is_simplicial(T::TropicalCurve{M, EMB})
is_simplicial(T::TropicalHypersurface{M, EMB})
is_simplicial(T::TropicalLinearSpace{M, EMB})

Return true if T is a simplicial polyhedral complex, false otherwise.

Examples

A tropical hypersurface in $\mathbb{R}^n$ is of lineality dimension n

julia> RR = TropicalSemiring(min);

julia> S,(x,y) = RR["x","y"];

julia> f = x+y+1;

julia> tropicalLine = TropicalHypersurface(f);

julia> is_simplicial(tropicalLine)
true
source
is_smoothMethod
is_smooth(PF::PolyhedralFan{fmpq})

Determine whether PF is smooth.

Examples

Even though the cones of this fan cover the positive orthant together, one of these und thus the whole fan is not smooth.

julia> PF = PolyhedralFan([0 1; 2 1; 1 0], IncidenceMatrix([[1, 2], [2, 3]]));

julia> is_smooth(PF)
false
source
lineality_dimMethod
lineality_dim(PF::PolyhedralFan)

Return the dimension of the lineality space of the polyhedral fan PF, i.e. the dimension of the largest linear subspace.

Examples

The dimension of the lineality space is zero if and only if the fan is pointed.

julia> C = convex_hull([0 0; 1 0])
A polyhedron in ambient dimension 2

julia> is_fulldimensional(C)
false

julia> nf = normal_fan(C)
A polyhedral fan in ambient dimension 2

julia> is_pointed(nf)
false

julia> lineality_dim(nf)
1
source
lineality_dim(T::TropicalVariety{M, EMB})
lineality_dim(T::TropicalCurve{M, EMB})
lineality_dim(T::TropicalHypersurface{M, EMB})
lineality_dim(T::TropicalLinearSpace{M, EMB})

Return the dimension of the lineality space of T if it is embedded. Otherwise an error is thrown.

Examples

A tropical hypersurface in $\mathbb{R}^n$ is of lineality dimension n

julia> RR = TropicalSemiring(min);

julia> S,(x,y) = RR["x","y"];

julia> f = x+y;

julia> tropicalAndAffineLine = TropicalHypersurface(f);

julia> lineality_dim(tropicalAndAffineLine)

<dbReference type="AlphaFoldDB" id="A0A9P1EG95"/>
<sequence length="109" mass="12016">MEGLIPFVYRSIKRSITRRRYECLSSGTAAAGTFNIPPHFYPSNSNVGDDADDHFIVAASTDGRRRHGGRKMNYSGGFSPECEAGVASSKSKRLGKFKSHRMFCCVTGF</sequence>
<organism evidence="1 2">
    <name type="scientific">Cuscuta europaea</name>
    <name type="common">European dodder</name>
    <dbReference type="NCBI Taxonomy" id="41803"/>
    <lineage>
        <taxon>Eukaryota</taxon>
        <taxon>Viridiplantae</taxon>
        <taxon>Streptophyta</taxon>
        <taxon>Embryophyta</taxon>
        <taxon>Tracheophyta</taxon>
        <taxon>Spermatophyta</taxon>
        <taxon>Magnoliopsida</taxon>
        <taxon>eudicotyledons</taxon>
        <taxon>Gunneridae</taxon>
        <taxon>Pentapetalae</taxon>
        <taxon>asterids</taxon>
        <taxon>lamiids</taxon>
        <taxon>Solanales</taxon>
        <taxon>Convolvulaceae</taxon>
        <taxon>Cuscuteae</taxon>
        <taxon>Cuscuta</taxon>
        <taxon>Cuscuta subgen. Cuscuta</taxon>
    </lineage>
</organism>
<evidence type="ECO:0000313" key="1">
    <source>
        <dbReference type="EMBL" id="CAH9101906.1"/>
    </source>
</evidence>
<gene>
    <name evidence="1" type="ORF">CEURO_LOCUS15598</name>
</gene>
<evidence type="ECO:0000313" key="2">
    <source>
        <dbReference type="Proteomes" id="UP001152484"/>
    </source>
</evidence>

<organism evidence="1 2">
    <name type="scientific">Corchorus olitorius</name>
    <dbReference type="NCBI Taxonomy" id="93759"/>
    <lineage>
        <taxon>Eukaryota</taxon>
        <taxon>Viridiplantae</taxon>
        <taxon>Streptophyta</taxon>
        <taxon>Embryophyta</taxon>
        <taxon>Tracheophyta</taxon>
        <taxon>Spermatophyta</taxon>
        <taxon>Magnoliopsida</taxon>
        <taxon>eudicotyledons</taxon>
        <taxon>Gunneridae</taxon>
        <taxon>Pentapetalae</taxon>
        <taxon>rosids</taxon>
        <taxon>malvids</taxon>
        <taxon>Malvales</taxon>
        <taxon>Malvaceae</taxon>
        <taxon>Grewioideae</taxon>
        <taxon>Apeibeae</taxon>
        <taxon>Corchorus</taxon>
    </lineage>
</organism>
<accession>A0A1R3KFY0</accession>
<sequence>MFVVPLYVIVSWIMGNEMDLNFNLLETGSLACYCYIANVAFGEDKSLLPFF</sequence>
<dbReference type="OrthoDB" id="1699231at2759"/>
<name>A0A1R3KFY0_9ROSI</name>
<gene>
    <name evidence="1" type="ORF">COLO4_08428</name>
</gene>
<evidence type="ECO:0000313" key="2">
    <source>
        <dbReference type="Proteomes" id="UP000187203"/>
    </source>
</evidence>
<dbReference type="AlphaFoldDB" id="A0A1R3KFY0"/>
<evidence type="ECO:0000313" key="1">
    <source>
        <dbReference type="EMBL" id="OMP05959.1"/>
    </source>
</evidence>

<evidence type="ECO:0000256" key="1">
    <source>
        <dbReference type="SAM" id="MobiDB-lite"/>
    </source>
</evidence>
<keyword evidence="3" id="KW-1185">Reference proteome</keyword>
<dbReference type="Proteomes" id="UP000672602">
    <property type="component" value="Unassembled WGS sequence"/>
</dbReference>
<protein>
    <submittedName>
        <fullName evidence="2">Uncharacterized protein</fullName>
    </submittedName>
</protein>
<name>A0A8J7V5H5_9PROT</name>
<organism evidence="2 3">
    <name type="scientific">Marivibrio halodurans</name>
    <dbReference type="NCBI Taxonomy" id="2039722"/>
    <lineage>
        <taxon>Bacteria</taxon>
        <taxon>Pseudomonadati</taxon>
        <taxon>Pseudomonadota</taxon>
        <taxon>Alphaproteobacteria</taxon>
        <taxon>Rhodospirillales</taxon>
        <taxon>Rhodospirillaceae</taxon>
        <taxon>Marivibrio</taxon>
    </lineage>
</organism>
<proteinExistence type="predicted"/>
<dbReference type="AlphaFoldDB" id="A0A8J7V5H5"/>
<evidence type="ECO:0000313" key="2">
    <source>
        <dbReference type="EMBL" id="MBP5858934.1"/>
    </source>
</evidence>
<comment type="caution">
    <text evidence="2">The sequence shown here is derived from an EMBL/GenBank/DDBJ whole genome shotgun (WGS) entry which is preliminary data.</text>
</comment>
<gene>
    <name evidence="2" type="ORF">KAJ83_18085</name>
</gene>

1
source
lineality_spaceMethod
lineality_space(PF::PolyhedralFan)

Return a non-redundant matrix whose rows are generators of the lineality space of PF.

Examples

This fan consists of two cones, one containing all the points with $y ≤ 0$ and one containing all the points with $y ≥ 0$. The fan's lineality is the common lineality of these two cones, i.e. in $x$-direction.

julia> PF = PolyhedralFan([1 0; 0 1; -1 0; 0 -1], IncidenceMatrix([[1, 2, 3], [3, 4, 1]]))
A polyhedral fan in ambient dimension 2

julia> lineality_space(PF)
1-element SubObjectIterator{RayVector{fmpq}}:
 [1, 0]
source
lineality_space(T::TropicalVariety{M, EMB})
lineality_space(T::TropicalCurve{M, EMB})
lineality_space(T::TropicalHypersurface{M, EMB})
lineality_space(T::TropicalLinearSpace{M, EMB})

Return the lineality space of T if it is embedded. Otherwise an error is thrown.

Examples

A tropical hypersurface in $\mathbb{R}^n$ is of lineality spaceension n

julia> RR = TropicalSemiring(min);

julia> S,(x,y) = RR["x","y"];

julia> f = x+y;

julia> tropicalAndAffineLine = TropicalHypersurface(f);

julia> lineality_space(tropicalAndAffineLine)
1-element SubObjectIterator{RayVector{fmpq}}:
 [-1, -1]
source
maximal_conesMethod
maximal_cones(PF::PolyhedralFan)

Return the maximal cones of PF.

Examples